Even this slow growth occurs unevenly in space. The population of Kansas is much more concentrated today than in the beginning of the 20th century (Figure 2). On average, most rural counties account for less than only 0.5% of the state’s population. But neither the slow population growth nor the population concentration should be surprising. The Great Plains had very similar population dynamics over the 20th century (Johnson and Rathge, 2006). The Depression and the Dust Bowl caused many people to leave rural areas, while the post-war mechanization of agriculture, farm consolidation, and the industrial boom were also responsible for population concentration (Table 1).

Farm consolidation in Kansas was a process inherently linked to urban concentration, embedded into the general transformation of rural America. In fifty years, the number of farms declined more than 50%, while their average size doubled. The farm population of the state declined from almost half a million people to below a hundred thousand. While in 1950 about one in every four persons in Kansas lived on farms, now this proportion is less than one in every thirty (Table 1).

Despite the image of Kansas as part of the nation’s breadbasket, urbanization has been one of the most profound changes over the 20th century. The proportion of the urban population of Kansas reached 71% in 2000, up from 52% in 1950. This population concentration occurred in and around those counties that host the three large urban centers: Kansas City, Topeka, and Wichita. Applying the 2000 metropolitan status definition, the nine metropolitan counties gained more than 130,000 people on average over the 20th century. At the same time, the average population growth in the 96 non-metropolitan counties was only 152 people. The average county population increased from 15,000 to 25,000 over the 20th century, but this increase was exclusively the population boom of the existing or would-be metropolitan areas. The average population of a rural Kansas county remained around 12,000 people over the course of 20th century. There are six counties in Kansas that lost population in each decade since 1900, and 37 that had a negative net migration rate in each decade since 1950.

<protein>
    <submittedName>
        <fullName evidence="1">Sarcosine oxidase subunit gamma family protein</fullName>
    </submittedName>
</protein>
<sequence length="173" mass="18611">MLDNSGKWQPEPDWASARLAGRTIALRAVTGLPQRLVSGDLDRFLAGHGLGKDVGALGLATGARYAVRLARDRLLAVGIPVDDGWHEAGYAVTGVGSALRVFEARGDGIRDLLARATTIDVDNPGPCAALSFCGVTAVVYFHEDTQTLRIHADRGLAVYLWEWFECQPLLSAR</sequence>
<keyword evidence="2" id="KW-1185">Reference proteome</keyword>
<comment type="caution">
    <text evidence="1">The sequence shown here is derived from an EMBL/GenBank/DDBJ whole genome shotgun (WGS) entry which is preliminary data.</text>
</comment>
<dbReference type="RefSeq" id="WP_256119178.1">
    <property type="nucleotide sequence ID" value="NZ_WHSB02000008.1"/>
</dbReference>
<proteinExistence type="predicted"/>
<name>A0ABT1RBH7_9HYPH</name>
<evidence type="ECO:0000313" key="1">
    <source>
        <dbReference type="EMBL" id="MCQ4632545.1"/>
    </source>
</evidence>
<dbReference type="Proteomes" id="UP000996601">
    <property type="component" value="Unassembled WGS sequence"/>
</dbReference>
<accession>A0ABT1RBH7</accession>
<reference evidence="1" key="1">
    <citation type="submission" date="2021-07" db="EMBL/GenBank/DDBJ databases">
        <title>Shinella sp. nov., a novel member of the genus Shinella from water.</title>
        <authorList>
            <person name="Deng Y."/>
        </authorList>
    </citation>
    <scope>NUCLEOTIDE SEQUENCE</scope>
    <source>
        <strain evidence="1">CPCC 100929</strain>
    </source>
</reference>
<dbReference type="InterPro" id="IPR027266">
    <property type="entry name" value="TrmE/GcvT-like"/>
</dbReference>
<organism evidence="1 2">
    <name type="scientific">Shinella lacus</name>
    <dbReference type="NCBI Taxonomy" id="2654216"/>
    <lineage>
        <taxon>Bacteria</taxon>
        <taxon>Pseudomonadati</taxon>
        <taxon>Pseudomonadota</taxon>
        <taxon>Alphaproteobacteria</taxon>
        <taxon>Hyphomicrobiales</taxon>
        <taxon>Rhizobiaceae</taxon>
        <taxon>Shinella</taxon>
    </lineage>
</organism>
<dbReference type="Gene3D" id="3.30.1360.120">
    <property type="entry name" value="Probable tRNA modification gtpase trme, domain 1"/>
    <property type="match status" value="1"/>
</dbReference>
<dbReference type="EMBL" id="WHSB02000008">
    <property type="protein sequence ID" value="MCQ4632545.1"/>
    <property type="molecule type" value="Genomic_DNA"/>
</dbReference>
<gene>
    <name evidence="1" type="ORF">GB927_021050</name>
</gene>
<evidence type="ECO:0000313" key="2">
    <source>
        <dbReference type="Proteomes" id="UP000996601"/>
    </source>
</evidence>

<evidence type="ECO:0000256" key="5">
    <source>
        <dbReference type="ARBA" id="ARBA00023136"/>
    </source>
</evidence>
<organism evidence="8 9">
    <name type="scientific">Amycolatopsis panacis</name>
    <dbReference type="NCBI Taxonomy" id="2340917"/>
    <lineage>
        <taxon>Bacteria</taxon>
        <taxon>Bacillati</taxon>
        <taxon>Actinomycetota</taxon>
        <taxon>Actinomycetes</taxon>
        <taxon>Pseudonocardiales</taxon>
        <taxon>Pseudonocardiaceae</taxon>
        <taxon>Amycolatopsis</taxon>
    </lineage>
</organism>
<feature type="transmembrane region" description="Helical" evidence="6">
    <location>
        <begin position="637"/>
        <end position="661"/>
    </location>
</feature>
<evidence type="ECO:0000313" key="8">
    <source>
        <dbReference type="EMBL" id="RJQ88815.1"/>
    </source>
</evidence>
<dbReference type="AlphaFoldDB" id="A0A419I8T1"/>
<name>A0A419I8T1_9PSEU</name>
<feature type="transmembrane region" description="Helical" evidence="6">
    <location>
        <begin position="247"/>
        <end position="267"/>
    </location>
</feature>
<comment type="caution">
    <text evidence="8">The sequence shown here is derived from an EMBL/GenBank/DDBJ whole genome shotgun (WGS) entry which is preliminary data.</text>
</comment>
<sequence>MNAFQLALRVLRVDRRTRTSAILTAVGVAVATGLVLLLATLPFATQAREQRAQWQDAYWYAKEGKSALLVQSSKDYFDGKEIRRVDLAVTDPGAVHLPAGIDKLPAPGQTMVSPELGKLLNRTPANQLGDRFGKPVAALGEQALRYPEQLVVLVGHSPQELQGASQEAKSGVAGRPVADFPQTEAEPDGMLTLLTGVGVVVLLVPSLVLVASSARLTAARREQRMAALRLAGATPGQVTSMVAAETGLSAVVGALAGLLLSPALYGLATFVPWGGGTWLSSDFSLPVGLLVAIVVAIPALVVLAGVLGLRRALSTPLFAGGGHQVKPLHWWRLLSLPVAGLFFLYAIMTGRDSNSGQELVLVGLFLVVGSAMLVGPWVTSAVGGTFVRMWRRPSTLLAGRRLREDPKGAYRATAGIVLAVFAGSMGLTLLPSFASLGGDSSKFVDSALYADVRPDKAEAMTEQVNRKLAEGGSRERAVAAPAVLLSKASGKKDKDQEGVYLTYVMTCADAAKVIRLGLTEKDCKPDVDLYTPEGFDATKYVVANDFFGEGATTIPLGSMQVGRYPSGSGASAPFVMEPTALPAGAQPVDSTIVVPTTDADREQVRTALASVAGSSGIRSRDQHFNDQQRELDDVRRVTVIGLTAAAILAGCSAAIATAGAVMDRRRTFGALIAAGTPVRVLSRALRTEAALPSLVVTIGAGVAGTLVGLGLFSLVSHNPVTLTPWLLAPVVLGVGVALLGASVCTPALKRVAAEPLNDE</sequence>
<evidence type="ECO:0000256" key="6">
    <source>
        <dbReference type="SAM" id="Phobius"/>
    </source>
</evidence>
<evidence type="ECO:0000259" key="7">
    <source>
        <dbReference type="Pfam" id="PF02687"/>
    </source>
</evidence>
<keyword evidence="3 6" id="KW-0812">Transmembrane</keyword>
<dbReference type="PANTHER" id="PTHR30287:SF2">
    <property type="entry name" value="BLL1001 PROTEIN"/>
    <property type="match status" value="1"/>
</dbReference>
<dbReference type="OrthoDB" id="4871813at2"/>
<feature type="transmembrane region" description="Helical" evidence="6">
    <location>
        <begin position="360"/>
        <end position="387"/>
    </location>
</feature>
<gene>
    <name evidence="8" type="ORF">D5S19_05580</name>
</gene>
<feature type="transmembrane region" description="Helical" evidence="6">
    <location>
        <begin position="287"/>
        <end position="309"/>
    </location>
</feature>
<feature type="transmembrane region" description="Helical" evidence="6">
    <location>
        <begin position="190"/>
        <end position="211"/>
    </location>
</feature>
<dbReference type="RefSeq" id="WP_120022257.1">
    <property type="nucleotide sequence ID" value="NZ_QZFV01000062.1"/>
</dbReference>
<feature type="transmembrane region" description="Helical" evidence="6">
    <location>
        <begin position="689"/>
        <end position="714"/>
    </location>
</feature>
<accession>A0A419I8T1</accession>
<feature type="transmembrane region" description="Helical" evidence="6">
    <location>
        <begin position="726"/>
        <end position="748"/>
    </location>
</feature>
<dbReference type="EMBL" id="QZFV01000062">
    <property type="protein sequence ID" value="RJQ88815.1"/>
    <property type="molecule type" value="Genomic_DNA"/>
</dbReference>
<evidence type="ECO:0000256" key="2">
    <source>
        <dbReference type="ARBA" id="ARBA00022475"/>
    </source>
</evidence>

While metropolitan counties rapidly gained population, and most rural areas faced slow population decline, some non-metropolitan counties were able to turn around this declining trend. Of those nine counties that experienced growth between 1990 and 2000 equal to or greater than the national average, three are not metropolitan hinterlands, but destinations for immigrant laborers who come to work in the food processing industry in Southwest Kansas. These workers contributed to increasing population diversity in the state.

Increasing Diversity

Population diversity refers to both the ethnic and racial composition of the population, as well as the proportion of foreign born people. Kansas, like many rural Midwest regions, has been ethnically homogeneous and predominantly white for most of the 20th century. Until the 1960s, more than 95% of the state’s population was white. However, this proportion declined to 86% by 2000, mostly taking place in the 1990s. Similarly, the foreign born population of Kansas also increased, from 1% in 1970 to 5% in 2000.